Modality-specific attention attenuates visual-tactile integration and recalibration effects by reducing prior expectations of a common source for vision and touch

Stephanie Badde, Karen T. Navarro, Michael S. Landy

Research output: Contribution to journalArticle

Abstract

At any moment in time, streams of information reach the brain through the different senses. Given this wealth of noisy information, it is essential that we select information of relevance – a function fulfilled by attention – and infer its causal structure to eventually take advantage of redundancies across the senses. Yet, the role of selective attention during causal inference in cross-modal perception is unknown. We tested experimentally whether the distribution of attention across vision and touch enhances cross-modal spatial integration (visual-tactile ventriloquism effect, Expt. 1) and recalibration (visual-tactile ventriloquism aftereffect, Expt. 2) compared to modality-specific attention, and then used causal-inference modeling to isolate the mechanisms behind the attentional modulation. In both experiments, we found stronger effects of vision on touch under distributed than under modality-specific attention. Model comparison confirmed that participants used Bayes-optimal causal inference to localize visual and tactile stimuli presented as part of a visual-tactile stimulus pair, whereas simultaneously collected unity judgments – indicating whether the visual-tactile pair was perceived as spatially-aligned – relied on a sub-optimal heuristic. The best-fitting model revealed that attention modulated sensory and cognitive components of causal inference. First, distributed attention led to an increase of sensory noise compared to selective attention toward one modality. Second, attending to both modalities strengthened the stimulus-independent expectation that the two signals belong together, the prior probability of a common source for vision and touch. Yet, only the increase in the expectation of vision and touch sharing a common source was able to explain the observed enhancement of visual-tactile integration and recalibration effects with distributed attention. In contrast, the change in sensory noise explained only a fraction of the observed enhancements, as its consequences vary with the overall level of noise and stimulus congruency. Increased sensory noise leads to enhanced integration effects for visual-tactile pairs with a large spatial discrepancy, but reduced integration effects for stimuli with a small or no cross-modal discrepancy. In sum, our study indicates a weak a priori association between visual and tactile spatial signals that can be strengthened by distributing attention across both modalities.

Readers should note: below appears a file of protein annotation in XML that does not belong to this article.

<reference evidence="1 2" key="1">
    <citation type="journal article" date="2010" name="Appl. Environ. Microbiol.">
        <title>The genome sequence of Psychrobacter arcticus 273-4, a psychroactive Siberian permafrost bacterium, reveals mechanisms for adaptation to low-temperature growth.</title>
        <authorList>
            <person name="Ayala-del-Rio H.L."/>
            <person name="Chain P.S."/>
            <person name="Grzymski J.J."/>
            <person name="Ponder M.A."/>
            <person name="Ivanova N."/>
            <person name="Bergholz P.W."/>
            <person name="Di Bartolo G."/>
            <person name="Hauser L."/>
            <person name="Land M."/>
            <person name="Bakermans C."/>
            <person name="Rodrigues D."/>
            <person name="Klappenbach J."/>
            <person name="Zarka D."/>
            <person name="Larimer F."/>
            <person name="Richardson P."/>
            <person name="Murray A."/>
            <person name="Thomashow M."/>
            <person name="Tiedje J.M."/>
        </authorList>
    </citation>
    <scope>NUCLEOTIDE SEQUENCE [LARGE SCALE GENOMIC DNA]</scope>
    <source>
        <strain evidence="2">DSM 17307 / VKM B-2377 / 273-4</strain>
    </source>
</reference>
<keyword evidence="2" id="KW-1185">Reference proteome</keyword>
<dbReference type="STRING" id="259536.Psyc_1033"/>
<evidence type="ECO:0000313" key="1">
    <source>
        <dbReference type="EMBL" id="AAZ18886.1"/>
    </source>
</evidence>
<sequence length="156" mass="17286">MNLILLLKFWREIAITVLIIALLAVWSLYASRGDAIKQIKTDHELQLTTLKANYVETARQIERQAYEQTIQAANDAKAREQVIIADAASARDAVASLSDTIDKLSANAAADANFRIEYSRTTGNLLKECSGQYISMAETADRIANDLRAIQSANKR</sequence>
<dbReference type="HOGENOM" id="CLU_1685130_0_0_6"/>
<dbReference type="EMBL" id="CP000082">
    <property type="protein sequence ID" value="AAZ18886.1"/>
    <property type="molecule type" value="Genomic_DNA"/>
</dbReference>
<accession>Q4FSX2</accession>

Original languageEnglish (US)
Article number104170
JournalCognition
Volume197
DOIs
StatePublished - Apr 2020

    Fingerprint

Keywords

  • Attention
  • Causal inference
  • Multisensory integration
  • Recalibration
  • Ventriloquism
  • Visual-tactile

ASJC Scopus subject areas

  • Experimental and Cognitive Psychology
  • Language and Linguistics
  • Developmental and Educational Psychology
  • Linguistics and Language
  • Cognitive Neuroscience

Cite this